Throwback Done Right
Scottish singer Paolo Nutini made waves in the UK with his first two albums, and his third release, Caustic Love, sets him up for more success. With an old-school 1960’s R&B/funk vibe, Caustic Love offers a refreshing surprise for the listener at every turn, and a throwback musical experience done right.
Each track on Caustic Love has its own individual character. This is accomplished using a diverse selection of instruments– featuring horns and harp on “Someone Like You” or prominent bass on tracks like “Fashion.” Every song offers something different, making each track fresh, yet the entire album fits together like a puzzle. Even the two interludes, however short, are funky and fun to listen to.
Nutini’s voice is not particularly singular or unique, but he uses it effectively, using a strained quality to emphasize intense moments or a lighter timbre for more laid back lyrics. In addition, female voices appear on tracks such as “Let Me Down Easy,” Janelle Monae guests with a rap verse on “Fashion,” a choir of voices punch up important moments, and spoken word appears on the interludes, further diversifying the sounds on the album.
Often deviating from traditional, simple harmonies and limited chord patterns, Nutini incorporates colorful dissonant notes or unexpected chord changes. These deviations add a colorful harmonic palette that often perks interest and ensures the listener is paying attention. Not to mention, it demonstrates an understanding of musicality beyond just a basic level.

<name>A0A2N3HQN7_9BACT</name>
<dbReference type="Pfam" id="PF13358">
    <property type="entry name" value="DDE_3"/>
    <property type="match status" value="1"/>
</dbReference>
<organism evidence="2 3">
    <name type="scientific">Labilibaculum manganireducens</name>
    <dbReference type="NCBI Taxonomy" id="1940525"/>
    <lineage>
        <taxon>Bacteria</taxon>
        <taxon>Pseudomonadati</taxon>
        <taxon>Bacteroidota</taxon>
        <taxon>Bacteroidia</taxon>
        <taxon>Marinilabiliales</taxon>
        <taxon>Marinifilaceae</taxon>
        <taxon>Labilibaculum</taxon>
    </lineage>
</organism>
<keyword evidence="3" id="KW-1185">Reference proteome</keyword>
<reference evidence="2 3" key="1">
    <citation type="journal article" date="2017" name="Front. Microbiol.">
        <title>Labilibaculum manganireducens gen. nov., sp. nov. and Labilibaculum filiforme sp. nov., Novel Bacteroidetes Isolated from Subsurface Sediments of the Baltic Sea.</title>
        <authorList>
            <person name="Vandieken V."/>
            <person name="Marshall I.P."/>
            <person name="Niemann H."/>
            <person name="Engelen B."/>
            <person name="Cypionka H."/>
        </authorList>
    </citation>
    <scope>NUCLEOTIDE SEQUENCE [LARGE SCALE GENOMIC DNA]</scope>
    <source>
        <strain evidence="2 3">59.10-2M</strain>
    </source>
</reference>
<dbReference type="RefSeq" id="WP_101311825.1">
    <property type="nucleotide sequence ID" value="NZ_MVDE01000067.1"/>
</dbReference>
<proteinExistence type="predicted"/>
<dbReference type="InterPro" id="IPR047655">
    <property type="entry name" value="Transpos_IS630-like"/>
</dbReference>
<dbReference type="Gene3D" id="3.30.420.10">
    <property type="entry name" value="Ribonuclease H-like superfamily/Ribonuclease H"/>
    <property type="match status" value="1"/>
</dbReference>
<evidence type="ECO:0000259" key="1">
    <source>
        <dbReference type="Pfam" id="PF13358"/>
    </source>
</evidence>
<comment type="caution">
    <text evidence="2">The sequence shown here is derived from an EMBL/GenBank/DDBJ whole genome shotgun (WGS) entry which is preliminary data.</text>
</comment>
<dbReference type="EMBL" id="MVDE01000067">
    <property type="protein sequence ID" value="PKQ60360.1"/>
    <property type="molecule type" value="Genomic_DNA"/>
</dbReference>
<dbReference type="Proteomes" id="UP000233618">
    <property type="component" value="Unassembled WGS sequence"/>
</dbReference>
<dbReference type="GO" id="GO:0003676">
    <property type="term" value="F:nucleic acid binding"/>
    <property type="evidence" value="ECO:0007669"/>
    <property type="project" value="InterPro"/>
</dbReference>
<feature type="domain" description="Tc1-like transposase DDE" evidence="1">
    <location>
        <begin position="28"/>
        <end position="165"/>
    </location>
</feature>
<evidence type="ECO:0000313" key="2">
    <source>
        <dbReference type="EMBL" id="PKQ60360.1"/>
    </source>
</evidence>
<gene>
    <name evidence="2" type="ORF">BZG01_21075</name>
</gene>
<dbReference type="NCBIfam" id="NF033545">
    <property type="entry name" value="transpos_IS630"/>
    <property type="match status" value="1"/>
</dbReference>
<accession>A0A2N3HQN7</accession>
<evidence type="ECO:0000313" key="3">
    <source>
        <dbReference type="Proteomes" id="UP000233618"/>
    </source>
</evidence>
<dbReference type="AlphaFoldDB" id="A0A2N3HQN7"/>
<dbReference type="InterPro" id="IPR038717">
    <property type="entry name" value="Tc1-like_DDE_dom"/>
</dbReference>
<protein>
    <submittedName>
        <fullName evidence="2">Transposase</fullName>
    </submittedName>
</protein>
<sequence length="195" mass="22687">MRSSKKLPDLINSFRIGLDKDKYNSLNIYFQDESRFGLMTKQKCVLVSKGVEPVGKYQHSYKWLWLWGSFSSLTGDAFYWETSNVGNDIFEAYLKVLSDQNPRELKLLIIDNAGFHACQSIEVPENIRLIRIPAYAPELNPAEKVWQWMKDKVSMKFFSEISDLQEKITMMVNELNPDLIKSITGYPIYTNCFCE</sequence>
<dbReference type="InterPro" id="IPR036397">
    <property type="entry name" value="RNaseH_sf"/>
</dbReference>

Nutini’s musical expertise also extends to the construction of each song. Every verse builds into the chorus, and each successive verse and chorus build upon each other into the climax of the song by adding in additional instruments or voices. The result of this structure is a collection of coherent songs that are emotionally satisfying. The tracks longer than five minutes on this album especially benefit from this structure and avoid the tendency to be repetitive or excessive.
“Iron Sky” comes across as a modern day freedom ballad that could just as well have arrived on this album from the 1960’s. “And we’ll rise over love/And over hate/Through this iron sky/That’s fast becoming our minds/Over fear/Into freedom.” The horn section and a haunting female voice soar above the melody line build straight into spoken word and into the biggest chorus of the track with horns. The result is a stand out anthem that just happens to be over six minutes long.
With a throwback to the funk and R&B reminiscent of the 1960’s that is all his own, Paolo Nutini’s Caustic Love hits all the right notes for a well-worth repeating listen at full volume. The experience invokes the image of a haze of colored smoke with hands up in the air grooving along because, man, that Nutini gets it.